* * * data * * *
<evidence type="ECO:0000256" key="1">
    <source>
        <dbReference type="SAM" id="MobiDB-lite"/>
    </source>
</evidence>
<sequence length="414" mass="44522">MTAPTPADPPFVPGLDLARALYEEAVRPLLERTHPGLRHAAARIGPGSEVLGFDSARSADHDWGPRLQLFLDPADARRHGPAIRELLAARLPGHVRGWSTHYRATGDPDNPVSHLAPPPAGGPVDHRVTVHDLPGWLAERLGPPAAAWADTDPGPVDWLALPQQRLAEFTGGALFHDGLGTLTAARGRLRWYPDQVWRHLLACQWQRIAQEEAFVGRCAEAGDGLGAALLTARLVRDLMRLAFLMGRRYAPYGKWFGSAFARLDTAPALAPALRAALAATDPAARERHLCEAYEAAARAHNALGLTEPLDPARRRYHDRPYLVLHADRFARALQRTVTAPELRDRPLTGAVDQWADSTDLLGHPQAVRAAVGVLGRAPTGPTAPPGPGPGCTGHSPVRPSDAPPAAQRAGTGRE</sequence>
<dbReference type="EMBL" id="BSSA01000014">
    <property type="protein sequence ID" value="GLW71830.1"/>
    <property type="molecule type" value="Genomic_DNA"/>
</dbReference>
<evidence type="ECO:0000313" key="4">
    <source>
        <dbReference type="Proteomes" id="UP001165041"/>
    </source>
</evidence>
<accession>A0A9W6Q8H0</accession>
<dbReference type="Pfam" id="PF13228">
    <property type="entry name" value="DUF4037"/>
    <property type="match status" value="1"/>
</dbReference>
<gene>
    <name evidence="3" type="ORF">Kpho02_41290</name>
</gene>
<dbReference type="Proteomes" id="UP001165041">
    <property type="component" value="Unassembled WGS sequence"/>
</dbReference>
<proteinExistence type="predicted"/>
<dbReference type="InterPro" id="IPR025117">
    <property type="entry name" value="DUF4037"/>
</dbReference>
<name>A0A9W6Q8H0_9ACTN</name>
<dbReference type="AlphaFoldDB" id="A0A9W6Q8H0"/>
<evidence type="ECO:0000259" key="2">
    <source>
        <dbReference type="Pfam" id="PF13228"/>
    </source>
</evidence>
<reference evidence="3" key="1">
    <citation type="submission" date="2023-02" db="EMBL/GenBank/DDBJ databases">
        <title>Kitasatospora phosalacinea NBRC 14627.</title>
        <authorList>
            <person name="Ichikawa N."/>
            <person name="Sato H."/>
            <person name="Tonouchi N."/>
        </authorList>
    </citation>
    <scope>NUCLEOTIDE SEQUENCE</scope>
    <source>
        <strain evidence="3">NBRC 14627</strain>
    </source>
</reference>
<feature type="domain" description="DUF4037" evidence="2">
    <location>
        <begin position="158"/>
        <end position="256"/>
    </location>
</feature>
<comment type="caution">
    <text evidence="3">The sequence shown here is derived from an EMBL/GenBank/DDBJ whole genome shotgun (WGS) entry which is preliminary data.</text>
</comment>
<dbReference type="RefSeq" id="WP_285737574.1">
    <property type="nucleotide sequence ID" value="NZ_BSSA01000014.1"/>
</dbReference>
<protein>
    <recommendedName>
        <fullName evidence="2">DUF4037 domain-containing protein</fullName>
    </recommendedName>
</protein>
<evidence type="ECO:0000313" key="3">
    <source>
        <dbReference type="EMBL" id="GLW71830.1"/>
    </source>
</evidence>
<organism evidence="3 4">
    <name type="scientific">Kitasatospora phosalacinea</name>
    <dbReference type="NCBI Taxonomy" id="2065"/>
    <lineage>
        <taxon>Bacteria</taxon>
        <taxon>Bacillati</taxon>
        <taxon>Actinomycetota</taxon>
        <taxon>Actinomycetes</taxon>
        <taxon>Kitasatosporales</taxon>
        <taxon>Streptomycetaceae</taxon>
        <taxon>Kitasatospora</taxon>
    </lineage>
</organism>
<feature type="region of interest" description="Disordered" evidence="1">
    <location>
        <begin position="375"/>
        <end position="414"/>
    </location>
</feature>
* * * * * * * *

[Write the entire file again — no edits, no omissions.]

<evidence type="ECO:0000256" key="1">
    <source>
        <dbReference type="SAM" id="MobiDB-lite"/>
    </source>
</evidence>
<sequence length="414" mass="44522">MTAPTPADPPFVPGLDLARALYEEAVRPLLERTHPGLRHAAARIGPGSEVLGFDSARSADHDWGPRLQLFLDPADARRHGPAIRELLAARLPGHVRGWSTHYRATGDPDNPVSHLAPPPAGGPVDHRVTVHDLPGWLAERLGPPAAAWADTDPGPVDWLALPQQRLAEFTGGALFHDGLGTLTAARGRLRWYPDQVWRHLLACQWQRIAQEEAFVGRCAEAGDGLGAALLTARLVRDLMRLAFLMGRRYAPYGKWFGSAFARLDTAPALAPALRAALAATDPAARERHLCEAYEAAARAHNALGLTEPLDPARRRYHDRPYLVLHADRFARALQRTVTAPELRDRPLTGAVDQWADSTDLLGHPQAVRAAVGVLGRAPTGPTAPPGPGPGCTGHSPVRPSDAPPAAQRAGTGRE</sequence>
<dbReference type="EMBL" id="BSSA01000014">
    <property type="protein sequence ID" value="GLW71830.1"/>
    <property type="molecule type" value="Genomic_DNA"/>
</dbReference>
<evidence type="ECO:0000313" key="4">
    <source>
        <dbReference type="Proteomes" id="UP001165041"/>
    </source>
</evidence>
<accession>A0A9W6Q8H0</accession>
<dbReference type="Pfam" id="PF13228">
    <property type="entry name" value="DUF4037"/>
    <property type="match status" value="1"/>
</dbReference>
<gene>
    <name evidence="3" type="ORF">Kpho02_41290</name>
</gene>
<dbReference type="Proteomes" id="UP001165041">
    <property type="component" value="Unassembled WGS sequence"/>
</dbReference>
<proteinExistence type="predicted"/>
<dbReference type="InterPro" id="IPR025117">
    <property type="entry name" value="DUF4037"/>
</dbReference>
<name>A0A9W6Q8H0_9ACTN</name>
<dbReference type="AlphaFoldDB" id="A0A9W6Q8H0"/>
<evidence type="ECO:0000259" key="2">
    <source>
        <dbReference type="Pfam" id="PF13228"/>
    </source>
</evidence>
<reference evidence="3" key="1">
    <citation type="submission" date="2023-02" db="EMBL/GenBank/DDBJ databases">
        <title>Kitasatospora phosalacinea NBRC 14627.</title>
        <authorList>
            <person name="Ichikawa N."/>
            <person name="Sato H."/>
            <person name="Tonouchi N."/>
        </authorList>
    </citation>
    <scope>NUCLEOTIDE SEQUENCE</scope>
    <source>
        <strain evidence="3">NBRC 14627</strain>
    </source>
</reference>
<feature type="domain" description="DUF4037" evidence="2">
    <location>
        <begin position="158"/>
        <end position="256"/>
    </location>
</feature>
<comment type="caution">
    <text evidence="3">The sequence shown here is derived from an EMBL/GenBank/DDBJ whole genome shotgun (WGS) entry which is preliminary data.</text>
</comment>
<dbReference type="RefSeq" id="WP_285737574.1">
    <property type="nucleotide sequence ID" value="NZ_BSSA01000014.1"/>
</dbReference>
<protein>
    <recommendedName>
        <fullName evidence="2">DUF4037 domain-containing protein</fullName>
    </recommendedName>
</protein>
<evidence type="ECO:0000313" key="3">
    <source>
        <dbReference type="EMBL" id="GLW71830.1"/>
    </source>
</evidence>
<organism evidence="3 4">
    <name type="scientific">Kitasatospora phosalacinea</name>
    <dbReference type="NCBI Taxonomy" id="2065"/>
    <lineage>
        <taxon>Bacteria</taxon>
        <taxon>Bacillati</taxon>
        <taxon>Actinomycetota</taxon>
        <taxon>Actinomycetes</taxon>
        <taxon>Kitasatosporales</taxon>
        <taxon>Streptomycetaceae</taxon>
        <taxon>Kitasatospora</taxon>
    </lineage>
</organism>
<feature type="region of interest" description="Disordered" evidence="1">
    <location>
        <begin position="375"/>
        <end position="414"/>
    </location>
</feature>